> Maybe the US Air Force has an unlimited budget but the rest of us do not.
> It seems to me that they "powers that be" in Nguyen's shop have made a
> decision (rational or not, you know how some managers are) to move away
> from a PREMIUM-priced package like 9i to something that can perform
> comparably to 9i but at a small fraction of the cost. Calling it an "8th
> grade toy" makes you sound uninformed of what MySQL is really capable of.
> Sure MySQL may have a few fewer "bells and whistles" than Oracle but if
> you don't need to rely on all of the gee-whiz and just need fast, stable
> data storage and retrieval, MySQL is an excellent choice. Besides, most of
> those "fancy things" in the premium databases can be duplicated or nearly
> duplicated using very little client-side code. Of the things that cannot
> be run in client-side code (I am particularly thinking of stored
> procedures and triggers) those are coming in 5.0.x.
> Do you think NASA, Yahoo, and a host of other Fortune 100 companies made a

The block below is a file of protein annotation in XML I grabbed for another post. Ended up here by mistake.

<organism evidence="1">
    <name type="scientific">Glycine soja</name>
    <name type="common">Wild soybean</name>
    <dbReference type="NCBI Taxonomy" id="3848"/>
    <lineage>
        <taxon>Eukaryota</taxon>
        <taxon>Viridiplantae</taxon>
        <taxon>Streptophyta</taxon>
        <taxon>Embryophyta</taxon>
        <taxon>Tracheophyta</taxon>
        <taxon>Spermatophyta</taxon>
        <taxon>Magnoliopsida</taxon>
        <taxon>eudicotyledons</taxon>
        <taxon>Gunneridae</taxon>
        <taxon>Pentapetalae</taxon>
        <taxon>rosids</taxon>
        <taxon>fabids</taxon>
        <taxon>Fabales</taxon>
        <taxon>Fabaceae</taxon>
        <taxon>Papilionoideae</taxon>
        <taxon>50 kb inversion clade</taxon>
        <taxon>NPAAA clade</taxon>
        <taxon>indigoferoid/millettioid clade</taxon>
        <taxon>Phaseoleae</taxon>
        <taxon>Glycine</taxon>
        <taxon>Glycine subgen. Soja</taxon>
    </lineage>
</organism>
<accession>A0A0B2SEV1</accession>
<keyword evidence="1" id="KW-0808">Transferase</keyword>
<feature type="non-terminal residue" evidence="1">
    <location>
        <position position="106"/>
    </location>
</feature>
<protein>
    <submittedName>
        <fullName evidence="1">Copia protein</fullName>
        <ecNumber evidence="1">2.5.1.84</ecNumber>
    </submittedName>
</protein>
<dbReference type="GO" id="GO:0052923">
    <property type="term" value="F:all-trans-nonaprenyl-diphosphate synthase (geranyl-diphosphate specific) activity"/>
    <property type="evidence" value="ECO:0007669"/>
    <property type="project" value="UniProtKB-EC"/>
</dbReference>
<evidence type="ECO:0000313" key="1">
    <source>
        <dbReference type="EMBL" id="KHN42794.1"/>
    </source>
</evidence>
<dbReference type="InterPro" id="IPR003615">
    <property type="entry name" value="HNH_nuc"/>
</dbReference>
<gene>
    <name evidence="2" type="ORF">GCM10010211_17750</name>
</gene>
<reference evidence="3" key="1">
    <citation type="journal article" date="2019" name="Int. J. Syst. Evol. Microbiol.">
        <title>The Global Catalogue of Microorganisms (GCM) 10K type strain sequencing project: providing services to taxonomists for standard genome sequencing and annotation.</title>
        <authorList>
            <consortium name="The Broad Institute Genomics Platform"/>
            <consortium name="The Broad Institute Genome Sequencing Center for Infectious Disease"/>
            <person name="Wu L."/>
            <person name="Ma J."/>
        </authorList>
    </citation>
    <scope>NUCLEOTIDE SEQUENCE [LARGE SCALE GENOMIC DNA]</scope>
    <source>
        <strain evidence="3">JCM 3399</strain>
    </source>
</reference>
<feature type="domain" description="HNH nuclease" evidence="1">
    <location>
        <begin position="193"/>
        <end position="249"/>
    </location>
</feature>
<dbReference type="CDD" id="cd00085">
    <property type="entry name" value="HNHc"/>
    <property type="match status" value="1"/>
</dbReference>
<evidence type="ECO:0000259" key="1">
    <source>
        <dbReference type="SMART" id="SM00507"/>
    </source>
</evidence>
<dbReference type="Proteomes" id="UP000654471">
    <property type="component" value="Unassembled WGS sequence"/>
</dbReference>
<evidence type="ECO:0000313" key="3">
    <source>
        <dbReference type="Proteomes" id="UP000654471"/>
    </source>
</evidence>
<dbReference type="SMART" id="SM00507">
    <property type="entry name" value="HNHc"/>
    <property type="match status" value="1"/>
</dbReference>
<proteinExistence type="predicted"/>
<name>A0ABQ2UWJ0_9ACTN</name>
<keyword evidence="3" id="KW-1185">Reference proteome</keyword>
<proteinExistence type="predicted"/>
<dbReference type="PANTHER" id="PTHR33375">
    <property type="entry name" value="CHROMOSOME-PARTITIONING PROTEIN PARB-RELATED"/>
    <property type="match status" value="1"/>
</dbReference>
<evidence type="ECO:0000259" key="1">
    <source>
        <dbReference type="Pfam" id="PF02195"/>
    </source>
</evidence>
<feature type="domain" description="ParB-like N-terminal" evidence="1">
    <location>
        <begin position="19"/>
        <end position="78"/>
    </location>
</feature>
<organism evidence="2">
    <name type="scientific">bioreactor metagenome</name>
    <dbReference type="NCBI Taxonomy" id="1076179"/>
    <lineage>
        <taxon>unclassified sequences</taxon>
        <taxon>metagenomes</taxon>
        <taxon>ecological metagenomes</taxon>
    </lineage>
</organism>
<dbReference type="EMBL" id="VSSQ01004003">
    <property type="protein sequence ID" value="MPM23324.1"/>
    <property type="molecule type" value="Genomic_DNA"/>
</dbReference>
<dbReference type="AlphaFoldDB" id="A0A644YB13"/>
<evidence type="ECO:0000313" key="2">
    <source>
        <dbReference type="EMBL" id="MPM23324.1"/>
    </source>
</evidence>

> mistake by using MySQL in their production enviroments? I don't.
It all depends on the application it's used for.
MySQL 5 is a very nice release - once stable, of course - but in some
it has a long way to go.
No doubt, many Oracle applications can be converted to MySQL, but this
is because those applications don't use Oracle well enough :)
IMO, duplicating something that can, could and should be done on the server
in client code is a step backwards. In earlier days, the "foreign key
like described in the MySQL documentation was a shining example of ignorance
on the part of the documentation writers. Luckily, InnoDB has foreign key
But there are plenty of other applications that cannot be converted to
no doubt, some run fine and dandy... We use MySQL here in the office as
but use InterBase and Firebird for others...
The right tool for the job makes the whole difference.
Database Workbench - tool for InterBase, Firebird, MySQL, Oracle & MS SQL
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